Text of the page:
Will there be another key moment in farm supports at Whitehorse meeting?

There’s something about Whitehorse.

In the annual rotating road show of federal-provincial-territorial agriculture ministers’ meetings, the Yukon capital plays host every 11 years.

So far, its record is that cataclysmic changes to Canadian farm policy happen in that far north city in a territory where farming is at best a marginal part of the economy.

What gives?

Next week, ministers meet to sign a Sept. 14 agreement that will set the template of farm policy for the next five years.

Unless the unexpected happens, it will be a radical transformation of government programming, reducing farm financial support substantially and switching some of the hundreds of millions of dollars of savings into research, innovation and trade promotion.

Despite federal official insistence last week that nothing has been decided and so we should not presume outcomes, ministers do not typically get together after almost two years of political and bureaucratic negotiating without a deal to sign.

So Whitehorse 2012 will be a seminal moment in Canadian farm policy development, a deliberate effort by ministers to wean farmers off dependence on program aid while relying more on market opportunities.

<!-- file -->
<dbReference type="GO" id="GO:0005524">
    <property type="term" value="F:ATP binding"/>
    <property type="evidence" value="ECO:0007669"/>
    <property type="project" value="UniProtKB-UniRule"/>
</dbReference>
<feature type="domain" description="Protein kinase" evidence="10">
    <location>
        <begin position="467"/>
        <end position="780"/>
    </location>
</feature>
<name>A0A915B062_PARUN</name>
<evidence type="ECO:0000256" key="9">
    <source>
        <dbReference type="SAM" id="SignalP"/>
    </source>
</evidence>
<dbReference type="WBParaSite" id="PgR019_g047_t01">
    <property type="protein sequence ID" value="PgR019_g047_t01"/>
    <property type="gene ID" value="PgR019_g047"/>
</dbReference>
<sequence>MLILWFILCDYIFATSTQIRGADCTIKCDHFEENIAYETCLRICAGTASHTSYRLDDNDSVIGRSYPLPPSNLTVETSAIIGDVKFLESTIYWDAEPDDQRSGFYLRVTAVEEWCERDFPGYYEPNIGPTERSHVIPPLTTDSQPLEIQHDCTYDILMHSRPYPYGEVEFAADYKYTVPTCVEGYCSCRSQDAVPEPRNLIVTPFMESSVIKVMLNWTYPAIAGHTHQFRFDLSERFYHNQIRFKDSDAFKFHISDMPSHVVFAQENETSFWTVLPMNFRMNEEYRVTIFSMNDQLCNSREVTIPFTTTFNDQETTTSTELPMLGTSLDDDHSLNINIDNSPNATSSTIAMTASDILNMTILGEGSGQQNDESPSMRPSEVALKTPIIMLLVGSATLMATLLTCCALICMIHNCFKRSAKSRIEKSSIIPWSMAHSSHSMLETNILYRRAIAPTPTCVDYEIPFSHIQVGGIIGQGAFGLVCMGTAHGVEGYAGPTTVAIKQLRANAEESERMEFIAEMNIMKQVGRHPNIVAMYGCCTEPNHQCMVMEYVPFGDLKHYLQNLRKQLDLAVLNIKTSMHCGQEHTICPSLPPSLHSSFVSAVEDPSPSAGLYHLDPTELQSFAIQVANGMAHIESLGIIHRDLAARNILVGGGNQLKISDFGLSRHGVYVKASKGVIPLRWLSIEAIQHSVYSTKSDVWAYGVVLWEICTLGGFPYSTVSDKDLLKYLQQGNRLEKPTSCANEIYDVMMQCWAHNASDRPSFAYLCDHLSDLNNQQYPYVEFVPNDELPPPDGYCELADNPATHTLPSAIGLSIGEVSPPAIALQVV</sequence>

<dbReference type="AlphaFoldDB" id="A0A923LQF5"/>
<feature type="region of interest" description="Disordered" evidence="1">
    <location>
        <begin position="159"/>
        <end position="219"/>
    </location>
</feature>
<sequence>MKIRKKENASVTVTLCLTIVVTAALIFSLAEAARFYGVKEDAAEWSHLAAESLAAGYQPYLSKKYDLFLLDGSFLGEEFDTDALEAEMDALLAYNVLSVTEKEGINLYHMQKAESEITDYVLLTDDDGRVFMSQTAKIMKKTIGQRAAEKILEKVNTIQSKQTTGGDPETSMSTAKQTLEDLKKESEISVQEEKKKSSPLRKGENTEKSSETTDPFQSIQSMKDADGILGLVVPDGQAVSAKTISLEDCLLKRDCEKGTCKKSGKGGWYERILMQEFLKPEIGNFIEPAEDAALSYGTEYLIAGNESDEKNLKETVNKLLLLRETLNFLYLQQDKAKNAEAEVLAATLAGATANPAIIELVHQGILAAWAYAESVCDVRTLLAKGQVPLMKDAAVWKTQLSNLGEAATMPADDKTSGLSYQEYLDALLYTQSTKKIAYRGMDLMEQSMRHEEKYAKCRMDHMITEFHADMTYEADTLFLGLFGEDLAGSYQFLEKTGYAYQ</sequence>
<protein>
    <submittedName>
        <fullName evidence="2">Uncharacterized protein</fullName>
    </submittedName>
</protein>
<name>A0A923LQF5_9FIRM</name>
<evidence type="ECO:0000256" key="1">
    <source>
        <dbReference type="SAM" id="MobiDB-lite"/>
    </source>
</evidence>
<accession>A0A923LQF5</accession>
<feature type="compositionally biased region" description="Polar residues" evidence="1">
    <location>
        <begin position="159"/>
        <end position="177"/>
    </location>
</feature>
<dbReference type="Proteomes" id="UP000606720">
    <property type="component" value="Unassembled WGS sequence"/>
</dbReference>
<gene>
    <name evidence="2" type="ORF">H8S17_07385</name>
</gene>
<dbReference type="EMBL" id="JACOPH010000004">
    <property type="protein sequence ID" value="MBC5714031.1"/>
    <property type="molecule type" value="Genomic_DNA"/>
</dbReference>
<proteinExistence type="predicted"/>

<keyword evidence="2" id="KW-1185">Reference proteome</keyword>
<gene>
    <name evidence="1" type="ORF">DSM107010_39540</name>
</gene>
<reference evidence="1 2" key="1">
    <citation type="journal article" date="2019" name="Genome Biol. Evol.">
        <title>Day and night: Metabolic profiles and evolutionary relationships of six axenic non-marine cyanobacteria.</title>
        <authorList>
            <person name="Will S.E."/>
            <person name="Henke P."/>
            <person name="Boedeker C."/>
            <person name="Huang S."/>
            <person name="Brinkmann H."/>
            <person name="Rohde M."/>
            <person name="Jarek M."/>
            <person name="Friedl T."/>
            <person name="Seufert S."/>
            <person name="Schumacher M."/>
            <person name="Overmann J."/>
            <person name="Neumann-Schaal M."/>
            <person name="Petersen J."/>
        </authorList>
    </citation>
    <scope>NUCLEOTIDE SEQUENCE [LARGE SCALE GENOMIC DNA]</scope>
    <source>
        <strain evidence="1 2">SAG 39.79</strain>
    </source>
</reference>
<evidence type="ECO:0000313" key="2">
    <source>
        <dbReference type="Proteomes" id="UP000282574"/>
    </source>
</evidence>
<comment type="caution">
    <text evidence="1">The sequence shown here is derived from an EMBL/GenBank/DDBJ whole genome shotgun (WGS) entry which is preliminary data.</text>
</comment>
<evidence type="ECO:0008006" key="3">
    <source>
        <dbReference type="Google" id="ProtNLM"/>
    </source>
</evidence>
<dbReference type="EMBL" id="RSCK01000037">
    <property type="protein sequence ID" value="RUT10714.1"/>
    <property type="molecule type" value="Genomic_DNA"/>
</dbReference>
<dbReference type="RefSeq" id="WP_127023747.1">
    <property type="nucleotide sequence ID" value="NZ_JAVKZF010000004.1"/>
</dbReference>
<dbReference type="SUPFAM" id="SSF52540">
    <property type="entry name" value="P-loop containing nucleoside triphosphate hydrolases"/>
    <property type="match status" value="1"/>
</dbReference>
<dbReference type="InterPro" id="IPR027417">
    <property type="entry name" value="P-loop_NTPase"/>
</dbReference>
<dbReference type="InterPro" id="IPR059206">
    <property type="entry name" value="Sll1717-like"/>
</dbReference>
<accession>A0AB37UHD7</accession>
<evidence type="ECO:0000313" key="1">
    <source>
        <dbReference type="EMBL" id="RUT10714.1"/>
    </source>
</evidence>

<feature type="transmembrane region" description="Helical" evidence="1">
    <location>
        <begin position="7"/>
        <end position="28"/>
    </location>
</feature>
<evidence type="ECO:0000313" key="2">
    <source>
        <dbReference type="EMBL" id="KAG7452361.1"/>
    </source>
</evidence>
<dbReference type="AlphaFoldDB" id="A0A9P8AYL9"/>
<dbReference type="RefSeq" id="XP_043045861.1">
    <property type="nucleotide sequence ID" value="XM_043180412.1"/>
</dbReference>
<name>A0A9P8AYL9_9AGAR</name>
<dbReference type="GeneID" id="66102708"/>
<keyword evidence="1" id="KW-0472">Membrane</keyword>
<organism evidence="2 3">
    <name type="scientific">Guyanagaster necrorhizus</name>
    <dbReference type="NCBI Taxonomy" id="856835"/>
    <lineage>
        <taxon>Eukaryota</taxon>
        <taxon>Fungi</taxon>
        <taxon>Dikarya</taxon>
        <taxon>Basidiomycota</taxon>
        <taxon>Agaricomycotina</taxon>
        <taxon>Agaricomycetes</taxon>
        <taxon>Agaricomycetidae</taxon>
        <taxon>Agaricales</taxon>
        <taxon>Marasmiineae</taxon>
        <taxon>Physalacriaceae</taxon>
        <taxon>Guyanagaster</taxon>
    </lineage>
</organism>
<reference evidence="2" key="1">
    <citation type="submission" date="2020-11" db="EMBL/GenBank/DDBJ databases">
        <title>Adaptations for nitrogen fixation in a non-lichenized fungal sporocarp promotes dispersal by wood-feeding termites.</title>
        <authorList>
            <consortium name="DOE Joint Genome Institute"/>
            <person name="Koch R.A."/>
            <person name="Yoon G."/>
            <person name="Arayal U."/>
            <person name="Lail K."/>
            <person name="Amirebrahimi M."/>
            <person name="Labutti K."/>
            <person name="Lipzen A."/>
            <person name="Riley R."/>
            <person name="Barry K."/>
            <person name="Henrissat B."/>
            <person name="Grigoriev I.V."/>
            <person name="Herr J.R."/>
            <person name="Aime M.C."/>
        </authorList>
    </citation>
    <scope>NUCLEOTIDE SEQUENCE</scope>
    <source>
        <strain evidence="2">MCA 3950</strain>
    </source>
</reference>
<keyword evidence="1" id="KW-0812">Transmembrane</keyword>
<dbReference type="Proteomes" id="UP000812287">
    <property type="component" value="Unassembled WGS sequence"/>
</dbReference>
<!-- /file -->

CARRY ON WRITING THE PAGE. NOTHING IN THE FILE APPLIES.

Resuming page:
So was Whitehorse 2001, the last time ministers gathered there.

Their agreement that year revolutionized farm programming, setting the stage for the Agriculture Policy Framework that created some unpopular programs (the Canadian Agricultural Income Stabilization program comes to mind) and presaged the end of a popular program, the Net Income Stabilization Account.

But beyond the specifics of the program, the APF was a revolution.

For years, governments had experimented with ways and programs that would meet the needs of an industry with fixed and rising costs but volatile returns.

In the end, though, income disasters usually led to farmer demonstrations and a march on the federal minister’s office for ad hoc aid.

Mainly, it meant agriculture ministers would have to go hat in hand more years than not to convince cabinet to approve yet another large payout that farmers generally would not appreciate.

So the APF approved in principle in Whitehorse was a revolution of sorts, the brainchild of then minister Lyle Vanclief and deputy minister Samy Watson.

It created programs like CAIS that were statutory; meaning if there was a farm income need recognized by the program triggers, there would be a payment without an agriculture minister on bended knee pleading for yet more funds.

Farm support would be automatic and therefore less of a public spectacle.

The programs were flawed in their ability to help farmers but the revolution was in changing how farm support was triggered.

In office after 2006, the Conservatives more or less accepted the Liberal-designed system with changes they could claim made it more efficient and farmer-friendly.

Next week in Whitehorse, the rules will change again to make farm support less of a priority and market performance more of a determinant of farmer success.

There’s something about Whitehorse.


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